With Pulitzers to HuffPo and Politico and not WSJ or WaPo, what to make of today?

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I’ve spent the last six hours absorbing everything I can about today’s announcement of the 2012 Pulitzer Prizes — who won, who didn’t win and who actually lost.

I’ve read the analysis, reaction and counter-reaction. I’ve read Poynter, Romensko and all the Tweets (my, how Twitter has changed the dynamic of how awards and nominations, such as the Pulitzers, but also, really, the Oscars, the Grammys, etc.). I even feel like I was in some of the newsrooms as they learned of their award, thanks to these fly-on-the-wall photos.

Yet, as much as the Pulitzers are a celebration of great, make that grand, journalism, it’s hard to view today’s news as nothing less than a seminal moment when the Earth moved underneath our feet.  Yet it is such a massive event, we may not have noticed.

News organizations which exist mostly online, the Huffington Post and Politico, won their first Pulitzers, yet the Wall Street Journal and the Washington Post did not.

In other words, the tectonic plates of journalism just shifted.

The last card traditional media had to play was that it’s still the home of Important Journalism and the kind of enterprising reporting that wins awards.

Now, it’s certainly true that most of the Pulitzers won today, naturally, were by traditional media organizations, but the New York Times winning the award for International Reporting is surprising to whom?

What was surprising is that there was no Pulitzer awarded for Editorial Writing.  The editorial board of my hometown newspaper, the Tampa Bay Times, was a finalist and so it would have been interesting if it won, but what does it say when none of the work from any of the editorial boards across this big, broad nation merits an award? It would be like Hollywood failing to select a Best Actor or Best Actress at the Academy Awards.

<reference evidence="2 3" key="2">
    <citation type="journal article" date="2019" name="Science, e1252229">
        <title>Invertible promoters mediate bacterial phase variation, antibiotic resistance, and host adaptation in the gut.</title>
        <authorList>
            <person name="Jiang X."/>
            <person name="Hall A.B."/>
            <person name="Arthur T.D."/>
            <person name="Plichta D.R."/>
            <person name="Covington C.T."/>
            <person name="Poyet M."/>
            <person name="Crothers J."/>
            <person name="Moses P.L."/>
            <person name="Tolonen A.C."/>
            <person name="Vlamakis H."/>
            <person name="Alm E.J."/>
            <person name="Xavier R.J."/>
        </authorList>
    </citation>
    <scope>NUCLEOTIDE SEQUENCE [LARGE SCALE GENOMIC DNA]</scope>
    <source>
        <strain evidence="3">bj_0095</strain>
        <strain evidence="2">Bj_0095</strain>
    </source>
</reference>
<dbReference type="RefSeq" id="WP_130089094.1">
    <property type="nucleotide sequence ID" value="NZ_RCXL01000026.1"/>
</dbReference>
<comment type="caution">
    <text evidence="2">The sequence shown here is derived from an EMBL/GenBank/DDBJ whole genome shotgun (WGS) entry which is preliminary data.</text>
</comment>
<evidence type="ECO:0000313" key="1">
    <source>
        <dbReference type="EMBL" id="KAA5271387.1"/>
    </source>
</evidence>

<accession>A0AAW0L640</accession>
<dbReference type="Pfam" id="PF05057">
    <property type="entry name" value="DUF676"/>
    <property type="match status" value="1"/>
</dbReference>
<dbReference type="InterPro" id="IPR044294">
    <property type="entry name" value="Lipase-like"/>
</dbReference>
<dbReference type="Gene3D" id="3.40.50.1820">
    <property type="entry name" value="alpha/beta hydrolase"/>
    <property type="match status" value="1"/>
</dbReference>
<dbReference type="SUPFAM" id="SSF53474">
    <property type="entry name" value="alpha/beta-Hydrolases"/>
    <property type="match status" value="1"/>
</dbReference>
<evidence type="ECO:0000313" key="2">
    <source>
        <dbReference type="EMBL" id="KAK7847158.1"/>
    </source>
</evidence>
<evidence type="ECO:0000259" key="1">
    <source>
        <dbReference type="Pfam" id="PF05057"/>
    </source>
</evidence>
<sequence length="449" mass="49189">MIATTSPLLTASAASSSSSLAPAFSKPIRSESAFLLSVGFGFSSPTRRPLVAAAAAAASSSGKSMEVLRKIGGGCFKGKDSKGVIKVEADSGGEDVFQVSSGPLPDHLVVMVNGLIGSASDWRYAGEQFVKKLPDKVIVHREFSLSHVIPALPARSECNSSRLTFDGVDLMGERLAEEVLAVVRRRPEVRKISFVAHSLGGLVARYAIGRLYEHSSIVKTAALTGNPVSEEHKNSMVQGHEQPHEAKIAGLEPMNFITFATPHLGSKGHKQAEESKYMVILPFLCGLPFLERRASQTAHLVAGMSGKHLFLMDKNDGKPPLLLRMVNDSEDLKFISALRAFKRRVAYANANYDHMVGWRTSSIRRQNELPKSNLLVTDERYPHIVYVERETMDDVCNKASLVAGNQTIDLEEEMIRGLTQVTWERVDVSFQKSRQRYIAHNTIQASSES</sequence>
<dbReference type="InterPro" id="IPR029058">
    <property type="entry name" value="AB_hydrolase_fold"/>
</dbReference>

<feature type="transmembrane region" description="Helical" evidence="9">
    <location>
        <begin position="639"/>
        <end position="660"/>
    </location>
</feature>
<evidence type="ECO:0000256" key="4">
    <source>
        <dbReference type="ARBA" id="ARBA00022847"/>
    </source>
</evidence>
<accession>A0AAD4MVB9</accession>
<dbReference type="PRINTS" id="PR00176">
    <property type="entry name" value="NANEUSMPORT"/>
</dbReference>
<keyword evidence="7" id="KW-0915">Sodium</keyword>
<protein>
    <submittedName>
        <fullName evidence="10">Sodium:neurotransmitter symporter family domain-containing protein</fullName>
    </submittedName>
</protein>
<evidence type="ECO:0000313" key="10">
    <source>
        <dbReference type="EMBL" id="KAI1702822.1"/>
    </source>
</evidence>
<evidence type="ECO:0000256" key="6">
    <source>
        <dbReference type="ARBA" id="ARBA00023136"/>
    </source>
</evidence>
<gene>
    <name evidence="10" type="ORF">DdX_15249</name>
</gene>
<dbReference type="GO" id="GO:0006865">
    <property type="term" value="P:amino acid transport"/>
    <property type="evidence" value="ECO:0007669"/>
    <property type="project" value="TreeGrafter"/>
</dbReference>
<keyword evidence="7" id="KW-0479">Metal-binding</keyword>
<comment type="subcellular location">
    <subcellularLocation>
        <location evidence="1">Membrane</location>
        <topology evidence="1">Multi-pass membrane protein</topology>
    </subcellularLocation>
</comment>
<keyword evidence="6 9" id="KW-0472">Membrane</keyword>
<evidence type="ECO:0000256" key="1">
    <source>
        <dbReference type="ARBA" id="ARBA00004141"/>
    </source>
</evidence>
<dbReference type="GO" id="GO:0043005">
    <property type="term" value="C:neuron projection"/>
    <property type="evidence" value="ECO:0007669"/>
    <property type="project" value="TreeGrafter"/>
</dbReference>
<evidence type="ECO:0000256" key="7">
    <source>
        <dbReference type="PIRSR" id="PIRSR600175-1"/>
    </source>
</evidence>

Actually, this year’s Pulitzers had a slight connection to Hollywood with the Boston Globe’s Wesley Morris winning the prize for Commentary.

I’d rather read what’s on IMDB.

Peter Schorsch is the President of Extensive Enterprises and is the publisher of some of Florida’s most influential new media websites, including SaintPetersBlog.com, FloridaPolitics.com, ContextFlorida.com, and Sunburn, the morning read of what’s hot in Florida politics. SaintPetersBlog has for three years running been ranked by the Washington Post as the best state-based blog in Florida. In addition to his publishing efforts, Peter is a political consultant to several of the state’s largest governmental affairs and public relations firms. Peter lives in St. Petersburg with his wife, Michelle, and their daughter, Ella.